Some of you may have seen our driveway at the big house (Puzzle Palace). It has a 3D effect block pattern on it that I think is simply amazing, but others have commented that it makes them rather ill just looking at it. To install it, we handed 3 different colored pavers to the HOA office and asked for approval. They ASSUMED it would be a random pattern with the colors of the pavers and the installation began. Little did they know.
One of the main features of Puzzle Palace is the shape of the majority of rooms. We live in an octagonal house. Most of the rooms on the ground floor have this shape. When we bought the place, there was an octagon bricked into the front driveway right in front of the house. The wrap around drive features an octagon using side walls and planter beds and we decided to continue keep this. In the center of this octagon, we recreated the dissection of an octagon into a square mainly attributed to Geoffrey Thomas Bennett's. Upon further investigation, Martin Gardiner writes in Knots and Borromean Rings, Rep-Tiles and Eight Queens (p. 48, 2014) that this design first appeared in a Persian manuscript in the 1300's. Whoever made it we are glad it has been developed. It looks stunning in the center of the driveway.
In the Museum, we decided to use a hexagon and installed Harry Lindgren's dissection of an octagon into a square. This piece was placed at the top of the drive near the garage. Unlike the one shown above, it can easily be seen from the street. Needless to say, it has confused the residents of Boca Grove. Yesterday the paver layer told me that after he finished putting the design in he went home with a terrible headache. He ate dinner, watched some tv, and passed out at 8 pm. He then woke up around midnight very excited. He finally worked out how it turns into a square, AND he understood why the bricks had to be placed as they were. We had created concentric hexagons! He told me he loved working on our two projects because he got to THINK. Normally he just lays pavers as per a standard pattern. Dull work to say the least. I laughed and said if he wanted, I could give him a triangle to dissect into a square. He laughed and went home. I bet he will be thinking on that one all week now.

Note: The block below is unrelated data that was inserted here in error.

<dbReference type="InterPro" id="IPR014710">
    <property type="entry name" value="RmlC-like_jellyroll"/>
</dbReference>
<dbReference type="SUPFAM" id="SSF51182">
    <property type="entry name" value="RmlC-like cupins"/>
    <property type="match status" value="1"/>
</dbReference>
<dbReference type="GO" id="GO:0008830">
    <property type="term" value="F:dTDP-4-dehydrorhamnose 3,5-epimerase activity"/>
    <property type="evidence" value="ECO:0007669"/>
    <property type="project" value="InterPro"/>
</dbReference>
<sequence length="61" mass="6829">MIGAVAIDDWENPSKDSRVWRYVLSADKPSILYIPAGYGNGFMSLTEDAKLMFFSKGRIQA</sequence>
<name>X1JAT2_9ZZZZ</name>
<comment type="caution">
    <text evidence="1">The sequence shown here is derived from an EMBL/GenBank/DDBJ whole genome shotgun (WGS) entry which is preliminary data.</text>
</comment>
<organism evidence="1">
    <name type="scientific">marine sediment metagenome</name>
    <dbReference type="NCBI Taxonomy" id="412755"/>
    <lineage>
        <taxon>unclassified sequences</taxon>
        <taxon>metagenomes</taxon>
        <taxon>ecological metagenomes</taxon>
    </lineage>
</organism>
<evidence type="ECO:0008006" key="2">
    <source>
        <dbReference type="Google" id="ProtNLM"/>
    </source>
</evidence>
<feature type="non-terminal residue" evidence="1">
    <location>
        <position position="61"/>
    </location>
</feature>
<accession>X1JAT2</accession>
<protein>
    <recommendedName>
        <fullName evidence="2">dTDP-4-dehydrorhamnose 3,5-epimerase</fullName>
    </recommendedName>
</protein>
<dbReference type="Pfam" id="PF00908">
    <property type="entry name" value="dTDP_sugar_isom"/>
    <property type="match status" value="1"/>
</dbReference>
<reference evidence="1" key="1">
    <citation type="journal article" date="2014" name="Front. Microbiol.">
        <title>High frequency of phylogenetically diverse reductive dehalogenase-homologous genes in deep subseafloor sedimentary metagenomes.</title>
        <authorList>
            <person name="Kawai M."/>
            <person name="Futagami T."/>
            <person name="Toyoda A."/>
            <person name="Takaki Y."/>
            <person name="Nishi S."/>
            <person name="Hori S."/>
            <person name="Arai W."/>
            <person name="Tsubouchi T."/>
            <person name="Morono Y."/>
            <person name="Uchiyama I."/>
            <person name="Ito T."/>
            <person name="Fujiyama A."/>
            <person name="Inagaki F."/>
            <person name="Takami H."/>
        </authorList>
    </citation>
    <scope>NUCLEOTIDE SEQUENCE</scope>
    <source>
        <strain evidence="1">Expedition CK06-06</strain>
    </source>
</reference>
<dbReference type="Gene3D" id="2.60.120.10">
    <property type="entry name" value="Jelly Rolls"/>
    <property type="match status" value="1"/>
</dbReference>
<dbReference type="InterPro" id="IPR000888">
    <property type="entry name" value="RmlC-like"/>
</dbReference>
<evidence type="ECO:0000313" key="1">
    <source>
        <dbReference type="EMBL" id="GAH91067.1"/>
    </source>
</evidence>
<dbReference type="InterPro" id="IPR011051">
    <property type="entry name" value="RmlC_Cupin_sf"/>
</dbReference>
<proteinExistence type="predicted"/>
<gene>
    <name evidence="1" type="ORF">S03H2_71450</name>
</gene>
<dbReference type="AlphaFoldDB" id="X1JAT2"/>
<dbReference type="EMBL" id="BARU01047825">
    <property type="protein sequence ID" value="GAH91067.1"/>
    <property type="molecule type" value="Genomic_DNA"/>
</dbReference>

The final ground design that we have incorporated is a number of Puzzle Palace logos (from George's prior business) throughout the Museum property. This was based off a Stuart Coffin three piece bock puzzle (number 30, 1980) that George had. I recently gave him a puzzle that looks similar made by Wim Zwaan in 1993. He liked it so much he made a 3d copy of it and placed it on a pedestal outside the main door of the Puzzle Palace Museum. If you are an avid puzzler and eager to get into puzzling when you arrive, the first puzzle is to remove it from its enclosure. It is our hope that the puzzle is played with by nosey neighbors and passersby. If it should disappear, it's no great loss, we will just print another and be glad that someone liked it enough to walk away with it. However, in this community, we know that will never happen.